"Adding a photo ID requirement to Minnesota's state constitution will make it unnecessarily harder for students and young voters to exercise their right to vote," said Alexandra Griffin, President of the Winona State University Student Association. "This amendment may sound like common sense but it has serious consequences and costs for students and young voters across our state."
Should the amendment pass, students will be one of the most impacted constituencies in the state due to their frequency in changing residences on- and off-campus as well as address transitions from a parents' residence at home to a new college address. As Election Day registration and vouching will both be eliminated under the restrictive new law, many students would be forced to vote provisionally, first casting their ballot and then being required to return after Election Day to show their government-issued ID.
Taylor Williams, President of the University of Minnesota Twin Cities Student Association, talked about the considerable costs to students, state and local taxpayers if the amendment passes. "Instead of investing in education and working to lower tuition, Minnesota will instead have to spend $50 million or more to implement this complicated new elections system. That's taking away money from real needs at universities and colleges across our state."
Mayor R. T. Rybak was also on hand and expressed considerable concern about the impact students would feel if the amendment passed. "Students may be used to showing their student IDs or other forms of photo ID for all sorts of things in their daily life. The problem is, this amendment isn't so simple and student IDs, especially those at private colleges, wouldn't be allowed. We need to get out and vote against this harmful amendment before it's too late."
Evan Vogel, from the University of Minnesota—Morris campus, who is Vice-Chair of the University of Minnesota Student Senate and an Executive Committee member of the Morris Campus Student Association talked about how the amendment would set up a series of burdens for student voters, including new two-tiered system of provisional balloting and requiring students to drive long distances in order to vote from a home address in another part of the state if they lacked an updated address on the photo ID they carry at school. "I'm proud to oppose this amendment, because Minnesota leads the nation in voter participation."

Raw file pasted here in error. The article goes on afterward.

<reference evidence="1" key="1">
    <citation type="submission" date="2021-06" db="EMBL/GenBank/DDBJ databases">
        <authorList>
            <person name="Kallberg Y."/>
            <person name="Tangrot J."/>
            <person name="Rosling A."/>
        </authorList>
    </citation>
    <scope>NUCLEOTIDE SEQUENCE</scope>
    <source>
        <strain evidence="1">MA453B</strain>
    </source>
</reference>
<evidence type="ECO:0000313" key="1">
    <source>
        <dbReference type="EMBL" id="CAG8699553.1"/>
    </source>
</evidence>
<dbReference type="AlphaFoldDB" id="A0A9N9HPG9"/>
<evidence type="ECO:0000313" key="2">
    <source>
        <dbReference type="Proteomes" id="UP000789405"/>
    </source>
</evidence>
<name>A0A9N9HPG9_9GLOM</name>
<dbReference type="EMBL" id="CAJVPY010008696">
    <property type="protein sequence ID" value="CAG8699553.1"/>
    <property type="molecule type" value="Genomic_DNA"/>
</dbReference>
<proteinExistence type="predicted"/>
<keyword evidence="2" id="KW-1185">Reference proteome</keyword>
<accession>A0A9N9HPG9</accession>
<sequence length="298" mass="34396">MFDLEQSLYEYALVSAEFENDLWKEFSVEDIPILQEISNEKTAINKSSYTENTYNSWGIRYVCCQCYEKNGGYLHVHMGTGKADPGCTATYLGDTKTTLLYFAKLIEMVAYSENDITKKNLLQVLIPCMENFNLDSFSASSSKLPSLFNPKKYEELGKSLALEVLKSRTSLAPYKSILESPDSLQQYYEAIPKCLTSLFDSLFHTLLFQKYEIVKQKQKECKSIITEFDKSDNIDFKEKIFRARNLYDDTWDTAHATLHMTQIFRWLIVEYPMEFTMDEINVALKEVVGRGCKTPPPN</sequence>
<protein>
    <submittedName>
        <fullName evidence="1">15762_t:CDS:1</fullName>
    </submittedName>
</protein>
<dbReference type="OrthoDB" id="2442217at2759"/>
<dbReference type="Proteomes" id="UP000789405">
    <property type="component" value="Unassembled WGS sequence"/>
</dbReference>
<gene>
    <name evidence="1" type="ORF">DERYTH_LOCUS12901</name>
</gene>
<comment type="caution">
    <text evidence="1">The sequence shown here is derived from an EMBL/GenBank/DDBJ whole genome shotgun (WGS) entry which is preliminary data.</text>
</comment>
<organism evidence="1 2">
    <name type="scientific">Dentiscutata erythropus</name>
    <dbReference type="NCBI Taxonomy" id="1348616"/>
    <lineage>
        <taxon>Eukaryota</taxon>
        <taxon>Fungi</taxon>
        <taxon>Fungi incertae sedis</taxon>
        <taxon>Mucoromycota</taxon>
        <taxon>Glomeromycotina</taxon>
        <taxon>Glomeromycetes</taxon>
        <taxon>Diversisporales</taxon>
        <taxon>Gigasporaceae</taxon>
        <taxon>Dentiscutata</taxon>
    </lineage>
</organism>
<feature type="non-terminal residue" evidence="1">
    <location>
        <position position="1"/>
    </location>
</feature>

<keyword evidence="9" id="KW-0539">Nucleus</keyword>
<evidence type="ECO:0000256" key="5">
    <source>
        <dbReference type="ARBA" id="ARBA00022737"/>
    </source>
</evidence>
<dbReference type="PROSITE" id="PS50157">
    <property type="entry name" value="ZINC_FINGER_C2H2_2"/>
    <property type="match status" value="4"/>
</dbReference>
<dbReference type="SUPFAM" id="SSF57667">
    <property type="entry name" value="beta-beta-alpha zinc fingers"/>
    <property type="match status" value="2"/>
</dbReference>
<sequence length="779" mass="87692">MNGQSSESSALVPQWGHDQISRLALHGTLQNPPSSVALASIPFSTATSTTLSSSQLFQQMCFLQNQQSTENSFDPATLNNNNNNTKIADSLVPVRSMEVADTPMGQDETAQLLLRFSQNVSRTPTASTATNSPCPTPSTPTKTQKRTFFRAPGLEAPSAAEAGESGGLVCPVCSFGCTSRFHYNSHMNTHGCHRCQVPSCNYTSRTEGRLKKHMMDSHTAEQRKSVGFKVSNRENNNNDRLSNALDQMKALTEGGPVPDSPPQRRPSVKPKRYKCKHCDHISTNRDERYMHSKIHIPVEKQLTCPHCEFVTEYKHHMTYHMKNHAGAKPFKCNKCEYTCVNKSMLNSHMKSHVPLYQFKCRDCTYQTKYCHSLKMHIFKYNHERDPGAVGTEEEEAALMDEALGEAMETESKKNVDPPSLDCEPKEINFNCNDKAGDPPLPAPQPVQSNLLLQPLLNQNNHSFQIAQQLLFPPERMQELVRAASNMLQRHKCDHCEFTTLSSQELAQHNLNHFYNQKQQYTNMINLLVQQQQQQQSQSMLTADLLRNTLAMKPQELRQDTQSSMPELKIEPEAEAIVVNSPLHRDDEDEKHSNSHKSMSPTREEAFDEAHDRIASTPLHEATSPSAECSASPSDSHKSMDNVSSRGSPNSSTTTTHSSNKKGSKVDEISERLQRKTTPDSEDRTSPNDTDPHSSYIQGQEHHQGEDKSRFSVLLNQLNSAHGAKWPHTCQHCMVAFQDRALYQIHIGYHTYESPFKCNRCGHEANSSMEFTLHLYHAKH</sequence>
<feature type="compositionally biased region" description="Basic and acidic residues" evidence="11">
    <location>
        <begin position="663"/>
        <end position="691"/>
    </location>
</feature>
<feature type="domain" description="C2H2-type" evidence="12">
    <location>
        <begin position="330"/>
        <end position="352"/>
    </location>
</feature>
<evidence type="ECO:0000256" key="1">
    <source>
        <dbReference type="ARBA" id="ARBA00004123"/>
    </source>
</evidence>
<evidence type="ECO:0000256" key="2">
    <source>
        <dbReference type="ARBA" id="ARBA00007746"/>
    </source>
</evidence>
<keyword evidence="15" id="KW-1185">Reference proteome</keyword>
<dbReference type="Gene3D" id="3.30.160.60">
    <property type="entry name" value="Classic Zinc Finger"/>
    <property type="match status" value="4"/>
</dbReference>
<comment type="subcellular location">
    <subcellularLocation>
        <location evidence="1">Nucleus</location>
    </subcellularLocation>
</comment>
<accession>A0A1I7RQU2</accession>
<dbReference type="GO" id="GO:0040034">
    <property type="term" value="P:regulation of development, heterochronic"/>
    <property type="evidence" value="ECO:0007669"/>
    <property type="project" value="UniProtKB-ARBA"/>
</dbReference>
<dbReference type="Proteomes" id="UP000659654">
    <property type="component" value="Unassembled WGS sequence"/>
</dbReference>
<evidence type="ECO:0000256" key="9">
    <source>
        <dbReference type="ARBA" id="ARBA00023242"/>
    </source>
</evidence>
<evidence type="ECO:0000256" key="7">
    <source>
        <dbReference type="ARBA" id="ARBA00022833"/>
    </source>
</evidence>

University of St. Thomas junior, Alex Kopel, said she is worried that students at private colleges like St. Thomas would have additional hurdles to jump through since their IDs aren't government-issued. "Private college students would have a tough time if this amendment passes because our student IDs wouldn't qualify."
Speaking on behalf of student organizing efforts to defeat the voter restriction amendment was Emma Wright, also a University of Minnesota student and Board Chair of the Minnesota Public Interest Research Group (MPIRG). Wright emphasized that "the more students learn about this restrictive amendment, the more they dislike it and are voting NO." MPIRG has spent months organizing and educating students across the state to vote against the amendment and has been a key partner in the Our Vote Our Future coalition.
University of Minnesota Chemistry professor Chris Cramer spoke on behalf of University faculty saying universities have a responsibility to encourage voting, promoting it as a civic duty of student life. "Facilitating voting, not restricting it, is fundamental to democracy."
Also on Tuesday, the Our Vote Our Future campaign released its fourth television ad, entitled "Alex." The :30 ad features Anoka native Alex Erickson, an Operation Iraqi Freedom combat veteran who served as an Army Cavalry Scout in during Operation Iraqi Freedom. In the ad, Erickson encourages Minnesota voters to Vote No and send the amendment back to the Legislature:
When you put it all on the line defending freedom, nobody should take a basic freedom away from you.
The Voter Restriction Amendment might seem like a good idea, but when the Legislature put it on the ballot, they screwed it up.
To them, military IDs aren't valid IDs, which means this amendment takes away a basic freedom from people who gave a whole lot.
Let's send this back, and make them fix it.